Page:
9. Most commercially available directly conjugated reagents give good resolution between low intensity negative and higher intensity positive cell populations. When simultaneous two-colour immunofluorescent correlated data is analysed, boundaries must be set to define four distinct regions: cells labelled with neither antibody, cells labelled with antibody #1 but not antibody #2, cells labelled with antibody #2 but not #1, and cells labelled with both antibodies.


    1. The possibility of patients' contesting the diagnostic implications derived in part from flow cytometric testing makes it incumbent upon the laboratory to be able to demonstrate and verify the process used in arriving at the reported test results.

    2. Where possible all listmode data on all samples analysed should be retained.

    At a minimum, retain correlated dual fluorescent data for each test and any interpretive comments on samples where a significant diagnosis is made.

    3. Retain all primary files, worksheets, and report forms.

    4. Minimum duration of data storage depends on state and federal regulations. These regulations may vary and each laboratory will need to remain informed of the current requirements.


    1. Analysis should include internal reliability checks of results, including:

      a) Optimally, the sum of CD3+% plus CD19+% plus CD3-CD16+ and/or CD56+ (the "lymphosum") should equal the purity of lymphocytes in the gate ± 5%, with a maximum variability of £ 10%. If the data are corrected for lymphocyte purity, then the lymphosum should be between 95 and 105% (minimally 90-110%).

      b) Optimally, the sum of the CD3+CD4+% plus CD3+CD8+% should be no more than 5% more than the CD3+%, and no more than 10-15% less than the CD3+%, depending on the number of g/d-TCR+CD3+ cells present.

      c) Replicate results within a panel (e.g. CD3+%) for the same sample should be within 5% of each other for FS v SS gating or within 3% for CD45 v SS gating.

      d) Light scatter patterns should be examined for each tube within the panel for variation from tube to tube. Similarly, the number of gated events and/or time to collect data should not vary greatly from tube to tube.

    Potential sources of error which are not necessarily covered by the above reliability checks may include inappropriate gating leading to exclusion of relevant cells, tubes in a panel run in the wrong order, inappropriate cut-offs between negative and positive cells, and calculation or transcription errors. Individual laboratories may require procedures to cover such possibilities.

    2. Each laboratory should determine the level of test variability by preparing and analysing at least six replicates. This will provide a basis when changes to methodology are introduced.

    Example 1: A sample control measure is the lymphosum2, which is the sum of T cell %, B cell %, and NK cell % ; ideally this should equal 100% for assays corrected for gate purity. Typically, lymphosum values of 95%­105% are acceptable.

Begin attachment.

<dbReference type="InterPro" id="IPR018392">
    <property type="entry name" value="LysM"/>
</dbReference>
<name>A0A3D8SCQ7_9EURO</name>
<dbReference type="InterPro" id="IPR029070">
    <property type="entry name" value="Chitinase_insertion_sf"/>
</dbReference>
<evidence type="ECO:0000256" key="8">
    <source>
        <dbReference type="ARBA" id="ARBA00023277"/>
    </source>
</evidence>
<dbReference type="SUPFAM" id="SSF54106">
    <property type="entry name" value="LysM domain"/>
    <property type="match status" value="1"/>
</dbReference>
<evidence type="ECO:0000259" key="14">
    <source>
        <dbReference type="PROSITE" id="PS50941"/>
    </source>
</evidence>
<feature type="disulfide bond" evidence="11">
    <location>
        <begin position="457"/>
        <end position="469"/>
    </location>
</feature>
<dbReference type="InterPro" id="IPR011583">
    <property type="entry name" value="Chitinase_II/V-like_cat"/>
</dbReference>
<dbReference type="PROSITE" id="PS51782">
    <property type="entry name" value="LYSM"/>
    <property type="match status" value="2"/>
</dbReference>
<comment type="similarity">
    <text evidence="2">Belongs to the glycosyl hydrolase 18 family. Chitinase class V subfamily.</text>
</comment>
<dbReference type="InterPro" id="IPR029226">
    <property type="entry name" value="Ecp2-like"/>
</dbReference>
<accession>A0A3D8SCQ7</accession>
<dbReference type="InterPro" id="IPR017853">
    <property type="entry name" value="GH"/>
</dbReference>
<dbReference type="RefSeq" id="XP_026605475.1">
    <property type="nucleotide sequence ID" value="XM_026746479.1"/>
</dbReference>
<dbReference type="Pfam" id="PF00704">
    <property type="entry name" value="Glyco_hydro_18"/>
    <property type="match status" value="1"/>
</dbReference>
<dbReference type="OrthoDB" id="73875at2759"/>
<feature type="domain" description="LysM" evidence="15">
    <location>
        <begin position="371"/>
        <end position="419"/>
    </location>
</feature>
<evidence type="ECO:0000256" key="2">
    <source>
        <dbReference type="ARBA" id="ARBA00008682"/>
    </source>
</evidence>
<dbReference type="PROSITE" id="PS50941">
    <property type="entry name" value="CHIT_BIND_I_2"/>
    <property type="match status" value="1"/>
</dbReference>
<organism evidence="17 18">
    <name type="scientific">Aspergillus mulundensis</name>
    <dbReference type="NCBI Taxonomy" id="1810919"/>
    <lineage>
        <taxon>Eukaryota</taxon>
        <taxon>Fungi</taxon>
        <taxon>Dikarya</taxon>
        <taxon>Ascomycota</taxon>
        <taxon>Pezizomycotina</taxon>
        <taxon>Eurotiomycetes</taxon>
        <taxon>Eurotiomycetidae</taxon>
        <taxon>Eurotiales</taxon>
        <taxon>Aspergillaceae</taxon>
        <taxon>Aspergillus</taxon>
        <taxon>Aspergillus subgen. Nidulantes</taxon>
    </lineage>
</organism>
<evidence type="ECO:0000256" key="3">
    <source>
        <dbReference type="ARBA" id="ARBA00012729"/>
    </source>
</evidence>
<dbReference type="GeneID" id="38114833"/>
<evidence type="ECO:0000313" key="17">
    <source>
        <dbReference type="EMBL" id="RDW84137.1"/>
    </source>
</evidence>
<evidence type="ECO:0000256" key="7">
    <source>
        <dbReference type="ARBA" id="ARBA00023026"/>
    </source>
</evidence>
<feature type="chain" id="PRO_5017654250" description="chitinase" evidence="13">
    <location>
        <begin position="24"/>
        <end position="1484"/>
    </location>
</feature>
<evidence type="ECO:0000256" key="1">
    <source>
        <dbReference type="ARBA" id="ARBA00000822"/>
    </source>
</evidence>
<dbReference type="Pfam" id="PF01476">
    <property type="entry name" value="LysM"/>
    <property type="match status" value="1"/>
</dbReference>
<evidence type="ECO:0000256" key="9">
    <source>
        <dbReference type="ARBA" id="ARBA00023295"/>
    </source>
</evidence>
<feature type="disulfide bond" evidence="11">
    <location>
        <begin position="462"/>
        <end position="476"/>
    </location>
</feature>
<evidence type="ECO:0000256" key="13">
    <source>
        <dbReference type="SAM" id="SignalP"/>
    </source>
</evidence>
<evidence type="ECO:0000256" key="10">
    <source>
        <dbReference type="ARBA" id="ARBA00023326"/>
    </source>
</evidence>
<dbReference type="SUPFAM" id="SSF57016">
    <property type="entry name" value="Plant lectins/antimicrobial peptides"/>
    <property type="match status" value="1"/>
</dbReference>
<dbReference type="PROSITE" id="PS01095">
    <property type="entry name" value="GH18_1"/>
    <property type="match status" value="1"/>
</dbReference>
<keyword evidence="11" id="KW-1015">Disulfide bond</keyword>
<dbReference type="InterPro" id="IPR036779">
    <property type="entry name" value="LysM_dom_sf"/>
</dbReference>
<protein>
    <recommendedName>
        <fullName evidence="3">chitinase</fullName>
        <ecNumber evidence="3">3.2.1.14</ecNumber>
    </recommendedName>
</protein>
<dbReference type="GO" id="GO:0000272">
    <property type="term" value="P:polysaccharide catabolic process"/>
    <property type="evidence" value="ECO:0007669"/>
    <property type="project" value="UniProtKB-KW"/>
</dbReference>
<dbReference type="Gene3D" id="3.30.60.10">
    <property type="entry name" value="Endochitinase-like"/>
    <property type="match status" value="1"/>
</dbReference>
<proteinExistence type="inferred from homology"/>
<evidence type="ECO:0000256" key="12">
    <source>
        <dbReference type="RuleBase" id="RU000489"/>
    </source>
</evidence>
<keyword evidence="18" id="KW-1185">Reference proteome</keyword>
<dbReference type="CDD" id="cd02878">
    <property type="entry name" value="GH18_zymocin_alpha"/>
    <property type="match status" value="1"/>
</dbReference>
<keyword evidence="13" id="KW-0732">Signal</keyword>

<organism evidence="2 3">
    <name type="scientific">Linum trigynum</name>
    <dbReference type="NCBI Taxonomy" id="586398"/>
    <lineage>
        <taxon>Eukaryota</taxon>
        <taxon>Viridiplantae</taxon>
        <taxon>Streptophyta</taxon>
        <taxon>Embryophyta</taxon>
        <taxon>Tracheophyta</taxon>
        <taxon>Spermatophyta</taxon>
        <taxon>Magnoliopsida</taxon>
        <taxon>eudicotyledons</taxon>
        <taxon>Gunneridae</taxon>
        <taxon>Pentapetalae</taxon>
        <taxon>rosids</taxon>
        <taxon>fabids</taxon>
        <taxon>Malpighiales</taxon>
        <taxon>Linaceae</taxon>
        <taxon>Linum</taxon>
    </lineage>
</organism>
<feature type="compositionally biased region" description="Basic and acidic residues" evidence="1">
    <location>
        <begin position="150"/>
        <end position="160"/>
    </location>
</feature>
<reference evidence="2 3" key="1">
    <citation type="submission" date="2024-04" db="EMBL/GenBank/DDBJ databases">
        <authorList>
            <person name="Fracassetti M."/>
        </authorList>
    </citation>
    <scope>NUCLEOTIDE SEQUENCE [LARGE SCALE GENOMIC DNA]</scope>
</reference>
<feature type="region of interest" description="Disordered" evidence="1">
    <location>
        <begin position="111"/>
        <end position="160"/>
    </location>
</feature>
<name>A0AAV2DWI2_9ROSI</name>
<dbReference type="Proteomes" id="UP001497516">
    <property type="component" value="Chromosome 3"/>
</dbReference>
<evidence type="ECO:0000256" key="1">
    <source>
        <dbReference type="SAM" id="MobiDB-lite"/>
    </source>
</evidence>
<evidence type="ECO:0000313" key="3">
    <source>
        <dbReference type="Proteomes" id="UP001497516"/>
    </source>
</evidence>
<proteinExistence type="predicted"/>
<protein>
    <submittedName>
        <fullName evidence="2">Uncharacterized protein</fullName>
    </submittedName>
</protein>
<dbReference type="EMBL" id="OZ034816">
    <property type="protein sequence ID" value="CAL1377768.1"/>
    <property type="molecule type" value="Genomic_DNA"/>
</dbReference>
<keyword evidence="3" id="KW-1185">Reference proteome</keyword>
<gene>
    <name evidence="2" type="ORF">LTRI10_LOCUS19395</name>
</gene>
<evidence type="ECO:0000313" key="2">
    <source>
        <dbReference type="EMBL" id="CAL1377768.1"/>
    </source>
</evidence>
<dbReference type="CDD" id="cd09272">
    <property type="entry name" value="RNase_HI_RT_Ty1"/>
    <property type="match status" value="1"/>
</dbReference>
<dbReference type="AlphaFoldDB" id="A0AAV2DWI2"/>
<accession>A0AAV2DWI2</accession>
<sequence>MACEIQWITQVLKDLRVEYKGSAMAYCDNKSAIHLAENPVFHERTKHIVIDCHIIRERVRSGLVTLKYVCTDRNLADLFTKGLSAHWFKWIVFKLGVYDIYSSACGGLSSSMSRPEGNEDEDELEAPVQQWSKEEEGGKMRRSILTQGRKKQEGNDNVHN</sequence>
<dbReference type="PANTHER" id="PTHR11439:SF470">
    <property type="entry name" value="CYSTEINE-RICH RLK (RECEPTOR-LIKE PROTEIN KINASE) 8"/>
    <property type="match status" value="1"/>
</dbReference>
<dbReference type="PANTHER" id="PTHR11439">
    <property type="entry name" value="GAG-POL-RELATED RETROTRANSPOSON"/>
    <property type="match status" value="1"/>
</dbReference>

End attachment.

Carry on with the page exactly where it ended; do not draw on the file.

Example 2: Tube-to-tube variation can be monitored by the inclusion of the same antibody in separate tubes within the one patient test series.

    3. Regulatory bodies currently require that a laboratory keep all equipment maintenance and calibration records, staff training records, up-to-date method protocols, daily operator/reagent records, verification of transcription of results from machine printouts, procedures for amendment of results, and checks by supervisors/pathologists.

    4. Where possible, the laboratory should belong to and participate in a recognised external Quality Assurance program with regular review of the results.


    1. Report all unique patient identifiers including name/code, medical record number, laboratory ID/accession number, and collection date/time as well as print date/time.

    2. Report all data in terms of cluster of differentiation (CD) with a short description of the main antigen recognition characteristics.

    3. For unclustered antibodies, report the clone name with a short description of the main antigen binding characteristics.

    4. For blood specimens, report all data as a percentage and absolute number of the population of interest within the gate as determined by the gating control.

    5. Report data from all relevant antibody phenotyping combinations with corresponding reference limits of expected normal values, e.g.: CD3+8+ suppressor/cytotoxic T Cells ± % and/or ± absolute values.

    Reference limits for immunophenotyping test results must be determined for each laboratory.

    6. Each laboratory should establish reference limits for the antigens being tested (see Appendix 1).


    1. Universal precautions: There appears to be no single document that addresses the specific needs of flow cytometry.

    It is recommended that readers refer to the following documents:

      (i) Australian Standard AS 2211-1991, Laser Safety.

      (ii) Australian Standard AS 2243.3 ­1995, Safety in laboratories, Part 3: Microbiology.

      (iii) NCCLS M29­T, Protection of laboratory workers from infectious disease transmitted by blood, body fluids and tissue.